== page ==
During the interview, the term microimplant was replaced by pin to reduce anxiety in the patients. Before treatment, all patients were asked about their expectations. Immediately after the microimplant placement, they were asked about pain and discomfort during the procedure and to what extent their expectations had been fulfilled. One day after treatment, the preferences in gingival tissue removal and transgingival placement were evaluated. A standardized questionnaire containing 12 items was used for the evaluation ( Fig 3 ). The interviewer was neither involved in nor informed about the clinical procedure to prevent bias.
Differences between the groups were tested with the nonparametric Kruskal-Wallis and Mann-Whitney tests for pain and discomfort. The chi-square test was used to determine differences between the procedures. To compare the pain levels of extraction, soft-tissue punch, and transgingival placement, the Wilcoxon test was used.
Differences at P <0.05 were considered statistically significant.
All 28 patients completed the questionnaire, for a response rate of 100%.
The expectations ranked from mild pain to great pain, but, after treatment, most patients described the experience as less painful than expected.
The highest pain values were reached during the extractions, with 50% of the patients describing great discomfort ( Fig 4 ). All patients stated that extractions were more uncomfortable than microimplant placement ( Fig 5 ).
There were no statistically significant differences between groups A and B in the comparison of the pain levels of gingival tissue removal and microimplant placement. No differences were observed between extractions before or after placement of the implants.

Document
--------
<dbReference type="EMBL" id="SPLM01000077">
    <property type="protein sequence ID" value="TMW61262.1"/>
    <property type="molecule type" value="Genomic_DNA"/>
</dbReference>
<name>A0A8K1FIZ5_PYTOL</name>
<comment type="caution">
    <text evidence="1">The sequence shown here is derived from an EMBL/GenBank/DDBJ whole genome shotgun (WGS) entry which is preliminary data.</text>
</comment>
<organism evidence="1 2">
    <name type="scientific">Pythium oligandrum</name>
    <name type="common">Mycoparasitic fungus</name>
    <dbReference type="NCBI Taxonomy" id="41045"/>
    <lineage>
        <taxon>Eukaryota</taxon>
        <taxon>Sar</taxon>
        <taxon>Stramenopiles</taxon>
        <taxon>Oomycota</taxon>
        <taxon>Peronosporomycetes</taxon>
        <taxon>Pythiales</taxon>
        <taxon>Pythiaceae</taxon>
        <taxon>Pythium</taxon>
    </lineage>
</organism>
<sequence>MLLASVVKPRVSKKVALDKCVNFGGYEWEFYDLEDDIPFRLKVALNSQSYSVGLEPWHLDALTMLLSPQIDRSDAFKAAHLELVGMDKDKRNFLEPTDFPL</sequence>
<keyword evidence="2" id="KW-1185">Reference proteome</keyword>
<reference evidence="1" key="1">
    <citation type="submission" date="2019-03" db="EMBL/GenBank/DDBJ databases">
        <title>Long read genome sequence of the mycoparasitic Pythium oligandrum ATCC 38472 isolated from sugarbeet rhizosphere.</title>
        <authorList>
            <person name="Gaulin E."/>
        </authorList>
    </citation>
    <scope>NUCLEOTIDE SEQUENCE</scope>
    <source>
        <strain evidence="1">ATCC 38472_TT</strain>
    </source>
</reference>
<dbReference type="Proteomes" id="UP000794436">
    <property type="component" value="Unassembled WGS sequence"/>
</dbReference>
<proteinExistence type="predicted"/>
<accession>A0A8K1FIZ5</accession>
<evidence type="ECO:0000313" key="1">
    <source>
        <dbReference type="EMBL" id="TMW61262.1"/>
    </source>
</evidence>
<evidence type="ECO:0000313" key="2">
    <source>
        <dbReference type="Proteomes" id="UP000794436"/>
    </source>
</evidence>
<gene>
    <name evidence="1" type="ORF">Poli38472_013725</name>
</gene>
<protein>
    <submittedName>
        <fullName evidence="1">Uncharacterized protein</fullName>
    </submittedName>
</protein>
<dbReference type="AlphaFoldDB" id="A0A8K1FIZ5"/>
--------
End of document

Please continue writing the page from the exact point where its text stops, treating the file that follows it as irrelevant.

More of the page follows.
The soft-tissue punch caused significantly higher discomfort levels compared with transgingival placement ( P = 0.002; Fig 6 ). Also, the feeling of the soft-tissue punch side (left) was significantly more often described as painful, but the feeling on the right (transgingival placement) was described as pressure rather than pain ( P = 0.036; Fig 7 ).
This led to a significant preference for the transgingival procedure ( P = 0.002; Fig 8 ).
When the 3 interventions were compared, extractions caused the greatest discomfort, followed by the soft-tissue punch. Transgingival placement produced the least discomfort. These results were also statistically significant ( Table II ; Fig 9 ).
|3. How would you describe the gingiva removal?||4. How would you describe the pin placement?||5. How would you describe the extraction?|
|4. How would you describe the pin placement? 3. How would you describe the gingiva removal?||5. How would you describe the extraction? 3. How would you describe the gingiva removal?||5. How would you describe the extraction? 4. How would you describe the pin placement?|
|Asymptotic significance (2-sided)||0.001||0.003||0.002|